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Deputy Director for Demand Reduction
President George W. Bush nominated Bertha K. Madras, PhD, in July, 2005 to serve as Deputy Director for Demand Reduction in the Office of National Drug Control Policy (ONDCP) and the United States Senate unanimously confirmed her nomination in 2006. Dr. Madras is focused on strategies, programs, and policies aimed at reducing the demand for illicit drugs and promoting best practices for intervention and treatment.
It is estimated that the vast majority of people (95 percent) are unaware and do not seek help for a diagnosable substance abuse/addiction disorder. During her first year in this Administration, Dr. Madras promoted implementation of screening and brief intervention procedures (SBI) in healthcare centers throughout our nation, as a public health response to reducing substance abuse and its adverse medical and social consequences. Working closely with several medical organizations, she gained strong support for SBI programs and dissemination. Simultaneously, ONDCP encouraged the Centers for Medicaid and Medicare Services and the American Medical Association CPT® board to adopt new procedural reimbursable codes for widespread substance abuse screening and brief interventions (SBI) in healthcare settings, which were adopted in 2007.
She has promoted effective forms of prevention and deterrence, including biometric testing in schools, in the work-place, and expansion of treatment access, via drug courts and the Access to Recovery program. In resonance with her background, she has encouraged evidence-based treatment programs and has advocated for publication of effective government programs to encourage best practices.
Prior to joining ONDCP, Dr. Madras was Professor of Psychobiology in the Department of Psychiatry at Harvard Medical School and Associate Director for Public Education in the Division on Addictions at Harvard Medical School. She organized an elective course on substance use for fourth-year Harvard Medical School students and created a course on the Cell Biology of Addiction at Cold Spring Harbor Laboratory. She also supervised a translational research program on how the brain responds and adapts to drugs, and developed novel brain probes and candidate therapeutic agents for substance abuse, Parkinson’s disease and other brain disorders. She is author of more than 130 scientific manuscripts and book chapters, and recently co-edited a book on the biology of addiction. She is the recipient of 17 patents with her collaborators, of an National Institutes of Health MERIT award, and a NIDA Public Service Award. One of her discoveries, a class of agents that images brain cells in the living brain, affected by methamphetamine and Parkinson's disease, was recently highlighted in the Better World Report as one of 25 technology transfer innovations that changed the world.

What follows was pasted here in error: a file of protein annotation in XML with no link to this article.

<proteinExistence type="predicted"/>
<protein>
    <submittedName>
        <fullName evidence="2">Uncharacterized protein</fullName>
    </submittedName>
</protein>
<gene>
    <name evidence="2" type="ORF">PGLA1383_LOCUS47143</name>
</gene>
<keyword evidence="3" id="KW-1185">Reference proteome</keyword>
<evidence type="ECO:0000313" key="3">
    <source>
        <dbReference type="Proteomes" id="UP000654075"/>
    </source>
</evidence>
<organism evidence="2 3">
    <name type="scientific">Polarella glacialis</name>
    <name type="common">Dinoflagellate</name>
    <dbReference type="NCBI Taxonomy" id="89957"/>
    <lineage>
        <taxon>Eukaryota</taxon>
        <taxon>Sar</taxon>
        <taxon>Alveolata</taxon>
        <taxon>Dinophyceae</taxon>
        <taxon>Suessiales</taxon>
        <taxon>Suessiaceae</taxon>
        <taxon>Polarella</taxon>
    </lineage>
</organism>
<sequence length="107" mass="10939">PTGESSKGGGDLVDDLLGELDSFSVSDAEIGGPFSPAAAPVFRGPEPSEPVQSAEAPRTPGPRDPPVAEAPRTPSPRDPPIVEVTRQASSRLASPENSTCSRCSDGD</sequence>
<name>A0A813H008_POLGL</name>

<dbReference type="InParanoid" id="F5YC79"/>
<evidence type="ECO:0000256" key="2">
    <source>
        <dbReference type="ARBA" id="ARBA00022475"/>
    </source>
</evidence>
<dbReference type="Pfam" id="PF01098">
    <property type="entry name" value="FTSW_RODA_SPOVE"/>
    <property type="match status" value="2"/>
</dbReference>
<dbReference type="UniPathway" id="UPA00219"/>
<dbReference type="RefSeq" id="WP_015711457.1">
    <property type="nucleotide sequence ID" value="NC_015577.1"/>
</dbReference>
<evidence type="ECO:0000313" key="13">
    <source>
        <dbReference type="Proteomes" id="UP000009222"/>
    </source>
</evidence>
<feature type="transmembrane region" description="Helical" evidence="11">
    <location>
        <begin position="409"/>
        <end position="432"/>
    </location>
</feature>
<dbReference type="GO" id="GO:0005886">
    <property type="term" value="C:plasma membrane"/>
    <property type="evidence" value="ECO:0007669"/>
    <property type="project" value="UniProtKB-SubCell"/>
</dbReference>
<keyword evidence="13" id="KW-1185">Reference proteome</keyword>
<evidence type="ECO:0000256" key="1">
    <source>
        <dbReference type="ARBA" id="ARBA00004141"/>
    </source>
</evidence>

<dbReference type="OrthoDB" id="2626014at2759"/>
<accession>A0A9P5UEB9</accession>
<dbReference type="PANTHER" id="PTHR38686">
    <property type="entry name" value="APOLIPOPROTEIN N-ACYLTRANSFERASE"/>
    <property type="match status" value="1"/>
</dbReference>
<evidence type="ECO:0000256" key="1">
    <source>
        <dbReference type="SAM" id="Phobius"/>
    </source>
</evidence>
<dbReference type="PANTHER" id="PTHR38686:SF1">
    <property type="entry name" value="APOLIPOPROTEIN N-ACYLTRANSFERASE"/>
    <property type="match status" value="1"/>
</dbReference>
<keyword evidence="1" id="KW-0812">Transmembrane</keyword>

She has served on a number of NIH committees, and advisory boards, including the Advisory Board of the Addiction Studies Institute for Journalists, the Science and Technology Advisory Committee of Brookhaven National Laboratory and others.
She has avidly promoted the translation of scientific discoveries for the public good, by directing a NIDA-sponsored exhibit at the Museum of Science, Boston titled “Changing your Mind: Drugs in the Brain,” a CD, and two-actor play. She has also delivered numerous talks on the impact of drugs and addiction to audiences ranging from high school students to lawyers and judges, nationally and in four other continents.
Dr. Madras received a BSc (honors biochemistry) and a Ph.D. from McGill University and conducted post-doctoral research at MIT. She is married to Dr. Peter Madras and rejoices in her daughters Cynthia and Claudine, son-in-law Cary, and grandchildren Andrew and Zachary.
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